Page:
Public vs. Private Businesses

Daniel Och owns or has a right to receive 67% of Och-Ziff Capital Management’s Class A shares—according to a filing this month. He retained a large chunk of shares when the company went public in November 2007 and accumulated more over the years.

While it is usual for the founder and chief officer of a hedge fund business to own the management firm, it is not usual for one person to control such a large piece of a public company.

The big holding can be taken as evidence of Mr. Och’s confidence in the future of the business. He eats his own cooking, as private fund investors say approvingly. Indeed, investors sometimes demand that a manager keep much of his wealth in the funds he manages.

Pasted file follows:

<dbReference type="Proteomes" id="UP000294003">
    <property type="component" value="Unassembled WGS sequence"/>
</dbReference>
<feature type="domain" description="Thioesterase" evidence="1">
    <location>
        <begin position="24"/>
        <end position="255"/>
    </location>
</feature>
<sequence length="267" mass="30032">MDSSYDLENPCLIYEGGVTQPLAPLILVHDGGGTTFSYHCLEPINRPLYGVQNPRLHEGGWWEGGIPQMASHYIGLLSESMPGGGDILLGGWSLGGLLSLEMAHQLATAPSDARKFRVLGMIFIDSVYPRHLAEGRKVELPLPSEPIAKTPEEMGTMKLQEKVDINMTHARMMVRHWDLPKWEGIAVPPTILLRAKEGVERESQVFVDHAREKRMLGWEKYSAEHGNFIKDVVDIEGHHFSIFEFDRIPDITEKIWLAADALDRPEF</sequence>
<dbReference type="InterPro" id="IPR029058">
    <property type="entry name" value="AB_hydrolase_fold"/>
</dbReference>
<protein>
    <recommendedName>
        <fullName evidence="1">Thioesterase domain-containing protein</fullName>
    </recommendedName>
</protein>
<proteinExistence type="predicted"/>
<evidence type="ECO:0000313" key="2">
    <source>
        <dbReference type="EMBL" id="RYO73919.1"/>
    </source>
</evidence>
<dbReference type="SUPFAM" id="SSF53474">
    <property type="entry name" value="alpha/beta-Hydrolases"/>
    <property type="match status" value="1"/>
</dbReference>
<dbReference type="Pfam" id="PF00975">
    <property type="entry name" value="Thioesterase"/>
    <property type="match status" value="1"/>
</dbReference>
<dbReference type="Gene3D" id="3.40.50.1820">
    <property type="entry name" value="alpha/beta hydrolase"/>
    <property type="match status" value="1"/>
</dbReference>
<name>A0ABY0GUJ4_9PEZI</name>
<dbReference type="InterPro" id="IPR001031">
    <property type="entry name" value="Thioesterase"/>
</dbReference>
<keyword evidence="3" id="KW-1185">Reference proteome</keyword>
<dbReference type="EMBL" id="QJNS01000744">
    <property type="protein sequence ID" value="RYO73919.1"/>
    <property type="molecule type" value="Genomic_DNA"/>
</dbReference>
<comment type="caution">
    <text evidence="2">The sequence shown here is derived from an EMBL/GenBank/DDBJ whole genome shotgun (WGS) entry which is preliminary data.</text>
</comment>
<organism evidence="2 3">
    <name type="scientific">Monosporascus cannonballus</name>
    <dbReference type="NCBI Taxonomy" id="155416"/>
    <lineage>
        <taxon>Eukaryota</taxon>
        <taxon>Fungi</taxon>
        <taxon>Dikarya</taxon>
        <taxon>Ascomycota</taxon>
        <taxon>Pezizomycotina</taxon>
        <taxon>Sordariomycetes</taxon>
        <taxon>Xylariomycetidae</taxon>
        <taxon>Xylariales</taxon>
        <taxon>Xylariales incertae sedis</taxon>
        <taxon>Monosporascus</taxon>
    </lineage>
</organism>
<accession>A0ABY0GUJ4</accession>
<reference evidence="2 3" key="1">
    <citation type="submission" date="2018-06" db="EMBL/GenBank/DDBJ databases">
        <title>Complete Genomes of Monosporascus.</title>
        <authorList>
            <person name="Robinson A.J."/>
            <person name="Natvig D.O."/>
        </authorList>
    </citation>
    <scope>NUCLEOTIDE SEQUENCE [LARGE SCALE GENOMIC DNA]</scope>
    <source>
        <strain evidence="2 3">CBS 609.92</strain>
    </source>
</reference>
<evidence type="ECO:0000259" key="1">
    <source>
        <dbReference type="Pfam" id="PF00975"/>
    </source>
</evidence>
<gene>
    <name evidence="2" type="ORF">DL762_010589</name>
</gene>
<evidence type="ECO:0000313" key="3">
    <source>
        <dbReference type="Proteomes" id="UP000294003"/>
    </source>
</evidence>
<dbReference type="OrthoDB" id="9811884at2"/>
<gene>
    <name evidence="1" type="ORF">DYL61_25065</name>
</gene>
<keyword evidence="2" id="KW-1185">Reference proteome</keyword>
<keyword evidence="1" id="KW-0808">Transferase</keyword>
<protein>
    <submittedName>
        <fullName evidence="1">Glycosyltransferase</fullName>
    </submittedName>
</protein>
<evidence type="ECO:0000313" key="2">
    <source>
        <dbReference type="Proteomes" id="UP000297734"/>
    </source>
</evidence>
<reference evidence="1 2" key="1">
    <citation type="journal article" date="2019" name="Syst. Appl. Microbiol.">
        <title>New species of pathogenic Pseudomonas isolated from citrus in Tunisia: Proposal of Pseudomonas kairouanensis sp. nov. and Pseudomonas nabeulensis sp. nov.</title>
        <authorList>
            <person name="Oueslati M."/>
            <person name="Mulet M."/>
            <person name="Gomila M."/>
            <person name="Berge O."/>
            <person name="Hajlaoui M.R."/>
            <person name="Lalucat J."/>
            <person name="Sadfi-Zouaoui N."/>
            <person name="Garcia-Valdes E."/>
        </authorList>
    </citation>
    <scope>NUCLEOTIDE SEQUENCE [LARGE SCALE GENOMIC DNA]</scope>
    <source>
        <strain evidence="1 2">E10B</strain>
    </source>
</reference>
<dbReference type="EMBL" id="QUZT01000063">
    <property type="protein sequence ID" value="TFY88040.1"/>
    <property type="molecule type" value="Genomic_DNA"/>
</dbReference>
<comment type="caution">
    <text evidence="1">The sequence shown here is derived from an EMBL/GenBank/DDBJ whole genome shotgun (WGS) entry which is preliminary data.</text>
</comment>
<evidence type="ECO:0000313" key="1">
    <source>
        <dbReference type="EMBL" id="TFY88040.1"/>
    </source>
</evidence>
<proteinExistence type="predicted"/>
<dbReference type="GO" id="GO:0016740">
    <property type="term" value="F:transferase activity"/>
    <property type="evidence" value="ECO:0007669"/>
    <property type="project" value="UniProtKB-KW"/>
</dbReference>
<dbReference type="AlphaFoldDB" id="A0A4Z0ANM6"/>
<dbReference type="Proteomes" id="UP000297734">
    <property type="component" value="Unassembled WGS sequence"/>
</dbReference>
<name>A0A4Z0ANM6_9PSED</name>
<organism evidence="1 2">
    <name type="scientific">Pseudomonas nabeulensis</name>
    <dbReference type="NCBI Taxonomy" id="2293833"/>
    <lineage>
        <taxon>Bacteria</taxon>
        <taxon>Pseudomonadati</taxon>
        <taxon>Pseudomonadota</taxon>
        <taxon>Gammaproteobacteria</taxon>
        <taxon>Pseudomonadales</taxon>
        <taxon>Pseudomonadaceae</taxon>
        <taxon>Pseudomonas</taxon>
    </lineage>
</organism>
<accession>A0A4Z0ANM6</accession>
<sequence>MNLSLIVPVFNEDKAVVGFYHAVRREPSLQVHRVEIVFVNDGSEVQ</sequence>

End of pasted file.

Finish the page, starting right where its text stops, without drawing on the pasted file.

But Mr. Och owning shares of the public company did not help the shareholders who bought in 2007, when the stock went as high as $30. It recently traded around $11, an increase from last year. Who knows, one day it might even get back to the 2007 level.

Institutional investors like the hedge funds the company manages. But as far as the public shares go, Och-Ziff has a long way to go.

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